There are multiple cellular mechanisms mediating resistance to oxidative stress, by regular moderate exercise. These include reduction of basal formation of oxidants, improvement of the antioxidant defense system, and increased resistance of tissues against ROS damage [81]. Furthermore, in a study using rats, exercise increased total serum antioxidant substances with an additional beneficial effect on lipid profile [82]. More specifically, another study evaluating the relationship of oxidative stress, endothelial dysfunction, and atherosclerosis with physical inactivity in mice showed that decreased physical activity increases vascular NADPH oxidase activity and enhances vascular ROS production, which contributes to endothelial dysfunction and atherosclerosis as opposed to physically active animals [83].

4. Oxidative Stress in Diabetes and Obesity

As noted above the AC5 KO mouse shares a common phenotype and genotype with caloric restriction [6], a frequently studied model demonstrating protection against diabetes and aging. The AC5 KO protection against glucose intolerance and insulin resistance and obesity is observed in the animals on a standard diet, but it is even more pronounced when stressed with a high fat diet [84]. The AC5 KO mice weigh less and have less obesity and better serum lipids as well as glucose tolerance and insulin resistance compared to the WT mice [84]. Glucose intolerance and reduced insulin sensitivity have also been linked to oxidative stress mechanisms. Chronic hyperglycemia leads to generation of ROS resulting in increased oxidative stress and destruction of pancreatic cells, critical to insulin secretion [72].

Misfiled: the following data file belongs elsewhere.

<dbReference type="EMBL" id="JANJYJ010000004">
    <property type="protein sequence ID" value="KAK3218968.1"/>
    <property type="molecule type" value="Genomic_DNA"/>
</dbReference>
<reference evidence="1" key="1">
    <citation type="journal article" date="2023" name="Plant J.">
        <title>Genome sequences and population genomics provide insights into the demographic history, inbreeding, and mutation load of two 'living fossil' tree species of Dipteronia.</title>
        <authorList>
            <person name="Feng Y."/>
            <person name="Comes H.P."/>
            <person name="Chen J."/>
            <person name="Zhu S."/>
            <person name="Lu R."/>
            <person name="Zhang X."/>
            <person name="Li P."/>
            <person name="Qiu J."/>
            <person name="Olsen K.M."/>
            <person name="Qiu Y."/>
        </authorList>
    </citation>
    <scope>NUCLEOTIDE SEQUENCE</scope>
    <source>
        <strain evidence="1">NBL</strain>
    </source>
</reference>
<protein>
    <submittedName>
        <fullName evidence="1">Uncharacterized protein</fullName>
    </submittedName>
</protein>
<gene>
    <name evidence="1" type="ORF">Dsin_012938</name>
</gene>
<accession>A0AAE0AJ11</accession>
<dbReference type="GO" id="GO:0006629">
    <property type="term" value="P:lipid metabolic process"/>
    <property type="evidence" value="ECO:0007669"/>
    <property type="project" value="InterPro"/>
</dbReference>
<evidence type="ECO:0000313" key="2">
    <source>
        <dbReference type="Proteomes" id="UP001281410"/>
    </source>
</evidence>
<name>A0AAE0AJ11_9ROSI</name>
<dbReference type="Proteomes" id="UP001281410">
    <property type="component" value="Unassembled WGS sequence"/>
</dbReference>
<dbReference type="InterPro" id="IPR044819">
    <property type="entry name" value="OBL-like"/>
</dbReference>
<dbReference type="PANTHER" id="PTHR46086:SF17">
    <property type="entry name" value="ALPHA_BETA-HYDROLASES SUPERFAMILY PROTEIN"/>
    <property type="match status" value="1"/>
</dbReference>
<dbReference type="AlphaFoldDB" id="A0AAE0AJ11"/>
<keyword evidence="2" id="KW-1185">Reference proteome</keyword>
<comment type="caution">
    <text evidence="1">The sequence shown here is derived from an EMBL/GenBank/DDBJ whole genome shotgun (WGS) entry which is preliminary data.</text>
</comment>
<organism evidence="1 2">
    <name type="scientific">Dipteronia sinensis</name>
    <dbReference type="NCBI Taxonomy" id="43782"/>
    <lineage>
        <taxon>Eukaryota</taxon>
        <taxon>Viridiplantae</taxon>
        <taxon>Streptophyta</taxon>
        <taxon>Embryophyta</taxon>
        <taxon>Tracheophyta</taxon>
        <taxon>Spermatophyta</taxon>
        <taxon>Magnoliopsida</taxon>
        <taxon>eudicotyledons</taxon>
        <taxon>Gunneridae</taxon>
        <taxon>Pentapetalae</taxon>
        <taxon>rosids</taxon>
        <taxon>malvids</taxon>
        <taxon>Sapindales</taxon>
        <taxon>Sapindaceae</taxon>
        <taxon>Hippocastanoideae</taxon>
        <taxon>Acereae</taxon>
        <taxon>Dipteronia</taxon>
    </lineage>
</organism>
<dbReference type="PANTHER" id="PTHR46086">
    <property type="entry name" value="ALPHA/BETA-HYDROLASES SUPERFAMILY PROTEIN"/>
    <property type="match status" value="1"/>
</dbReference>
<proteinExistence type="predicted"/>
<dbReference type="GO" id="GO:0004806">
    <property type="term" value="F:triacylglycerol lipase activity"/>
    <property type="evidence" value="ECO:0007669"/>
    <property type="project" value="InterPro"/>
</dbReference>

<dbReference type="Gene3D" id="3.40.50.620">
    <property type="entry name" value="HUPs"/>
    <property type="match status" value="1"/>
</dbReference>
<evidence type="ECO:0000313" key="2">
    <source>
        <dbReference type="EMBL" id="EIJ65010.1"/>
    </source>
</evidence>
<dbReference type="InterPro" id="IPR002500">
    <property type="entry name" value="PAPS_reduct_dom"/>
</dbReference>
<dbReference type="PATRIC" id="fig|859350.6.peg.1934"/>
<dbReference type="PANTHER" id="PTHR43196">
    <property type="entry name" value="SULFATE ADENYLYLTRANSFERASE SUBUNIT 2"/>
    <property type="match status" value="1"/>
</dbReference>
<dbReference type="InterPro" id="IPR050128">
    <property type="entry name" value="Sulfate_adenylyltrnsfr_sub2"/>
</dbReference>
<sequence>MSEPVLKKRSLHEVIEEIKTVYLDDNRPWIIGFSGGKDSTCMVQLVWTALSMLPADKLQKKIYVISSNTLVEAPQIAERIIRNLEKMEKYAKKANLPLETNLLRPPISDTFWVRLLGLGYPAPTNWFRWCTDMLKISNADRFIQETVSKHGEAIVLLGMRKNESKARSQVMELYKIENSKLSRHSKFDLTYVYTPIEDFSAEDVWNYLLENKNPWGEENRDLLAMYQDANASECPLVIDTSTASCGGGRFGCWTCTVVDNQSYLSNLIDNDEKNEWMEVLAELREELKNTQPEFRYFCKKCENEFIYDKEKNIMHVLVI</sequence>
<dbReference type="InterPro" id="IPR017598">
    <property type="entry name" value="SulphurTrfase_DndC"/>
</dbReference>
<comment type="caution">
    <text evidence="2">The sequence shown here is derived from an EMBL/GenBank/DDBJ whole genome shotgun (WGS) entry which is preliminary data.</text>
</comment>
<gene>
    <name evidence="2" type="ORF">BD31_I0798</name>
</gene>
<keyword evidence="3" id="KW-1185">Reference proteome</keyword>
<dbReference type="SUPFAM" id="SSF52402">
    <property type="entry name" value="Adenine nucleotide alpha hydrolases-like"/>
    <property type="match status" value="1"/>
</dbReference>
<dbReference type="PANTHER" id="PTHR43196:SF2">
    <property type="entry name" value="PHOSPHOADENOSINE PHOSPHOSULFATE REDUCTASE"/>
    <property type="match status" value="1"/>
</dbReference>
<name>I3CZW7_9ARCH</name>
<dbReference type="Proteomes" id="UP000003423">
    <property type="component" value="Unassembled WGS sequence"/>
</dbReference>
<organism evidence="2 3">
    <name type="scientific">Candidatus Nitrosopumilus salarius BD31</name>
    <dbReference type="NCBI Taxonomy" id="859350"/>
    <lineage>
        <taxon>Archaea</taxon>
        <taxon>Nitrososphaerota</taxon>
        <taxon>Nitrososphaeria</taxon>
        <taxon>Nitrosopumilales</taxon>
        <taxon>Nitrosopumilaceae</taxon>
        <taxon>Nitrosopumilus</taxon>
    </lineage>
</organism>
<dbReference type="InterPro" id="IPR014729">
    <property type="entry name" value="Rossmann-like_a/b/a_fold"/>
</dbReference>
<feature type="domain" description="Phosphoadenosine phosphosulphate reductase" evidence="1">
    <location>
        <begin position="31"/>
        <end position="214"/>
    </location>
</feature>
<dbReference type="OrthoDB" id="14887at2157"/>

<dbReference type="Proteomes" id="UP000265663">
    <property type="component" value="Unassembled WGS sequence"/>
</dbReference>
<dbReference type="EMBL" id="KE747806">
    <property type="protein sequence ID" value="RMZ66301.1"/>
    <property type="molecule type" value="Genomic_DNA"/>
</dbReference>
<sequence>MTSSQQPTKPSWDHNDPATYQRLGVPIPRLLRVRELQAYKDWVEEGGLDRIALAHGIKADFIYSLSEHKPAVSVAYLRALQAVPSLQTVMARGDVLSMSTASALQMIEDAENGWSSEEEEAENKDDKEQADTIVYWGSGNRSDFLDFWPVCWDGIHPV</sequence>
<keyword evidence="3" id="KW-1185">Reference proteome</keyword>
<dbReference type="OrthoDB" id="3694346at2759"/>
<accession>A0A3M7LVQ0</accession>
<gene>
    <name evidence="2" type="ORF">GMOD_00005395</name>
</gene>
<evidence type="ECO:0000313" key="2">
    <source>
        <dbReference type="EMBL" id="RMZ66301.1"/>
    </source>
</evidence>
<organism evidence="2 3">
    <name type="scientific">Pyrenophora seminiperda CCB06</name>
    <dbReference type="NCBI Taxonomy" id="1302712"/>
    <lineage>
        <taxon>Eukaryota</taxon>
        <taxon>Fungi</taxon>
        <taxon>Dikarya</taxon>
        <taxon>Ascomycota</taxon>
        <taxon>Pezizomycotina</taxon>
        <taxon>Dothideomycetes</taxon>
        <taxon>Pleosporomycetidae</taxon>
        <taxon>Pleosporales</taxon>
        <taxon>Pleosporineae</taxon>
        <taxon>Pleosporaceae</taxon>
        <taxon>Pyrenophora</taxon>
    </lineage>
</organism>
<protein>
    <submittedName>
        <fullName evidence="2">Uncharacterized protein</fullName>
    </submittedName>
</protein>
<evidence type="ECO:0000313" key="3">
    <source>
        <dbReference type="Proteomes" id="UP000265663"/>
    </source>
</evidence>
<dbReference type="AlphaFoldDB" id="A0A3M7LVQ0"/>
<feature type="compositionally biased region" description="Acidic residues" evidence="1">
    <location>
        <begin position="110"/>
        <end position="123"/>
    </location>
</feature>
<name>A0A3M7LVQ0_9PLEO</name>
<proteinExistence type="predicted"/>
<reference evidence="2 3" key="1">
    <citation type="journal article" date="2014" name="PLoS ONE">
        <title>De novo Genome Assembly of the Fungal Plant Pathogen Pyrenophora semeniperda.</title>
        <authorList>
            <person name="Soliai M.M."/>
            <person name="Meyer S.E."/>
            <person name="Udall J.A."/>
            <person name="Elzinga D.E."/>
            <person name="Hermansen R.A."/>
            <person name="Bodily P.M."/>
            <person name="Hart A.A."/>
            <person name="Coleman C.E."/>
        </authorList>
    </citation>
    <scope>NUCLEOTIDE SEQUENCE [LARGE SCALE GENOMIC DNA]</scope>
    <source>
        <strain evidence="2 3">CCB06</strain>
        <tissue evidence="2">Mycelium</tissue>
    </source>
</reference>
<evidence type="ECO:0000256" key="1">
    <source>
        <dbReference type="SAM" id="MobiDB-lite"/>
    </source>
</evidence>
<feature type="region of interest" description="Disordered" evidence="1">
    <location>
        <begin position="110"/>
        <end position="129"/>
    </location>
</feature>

The AC5 KO is also protected from obesity [6], which is also linked to oxidative stress mechanisms. There are several mechanisms by which obesity produces oxidative stress. First, adipose tissue produces certain bioactive substances called adipokines such as IL-6 and leptin, which induce the production of ROS. A second mechanism is that mitochondrial and peroxisomal oxidation of fatty acids can produce ROS in oxidation reactions. And third, there is an overconsumption of oxygen in the mitochondrial respiratory chain [85]. Additionally, the pattern of food consumption in obese patients can potentially exacerbate the cellular damage; lipid rich diets also produce ROS due to modifications in oxygen metabolism contributing to the cell dysfunction induced by obesity [85]. Interestingly, the persistence of obesity in humans has been shown to decrease the activity of antioxidant enzymes in the adipose tissue such as catalase, superoxide dismutase, and glutathionine peroxidase [85, 86]. This could represent another mechanism involved in the progression of the disease and the development of obesity related complications. Finally, a study in humans confirmed the increased oxidative stress state seen in patients with obesity and diabetes, measuring urinary creatinine-8-epi-PGF2α as a marker of systemic oxidative stress [87]. Taking all the previous evidence together, it is clear that oxidative stress is a common factor in obese and diabetic patients.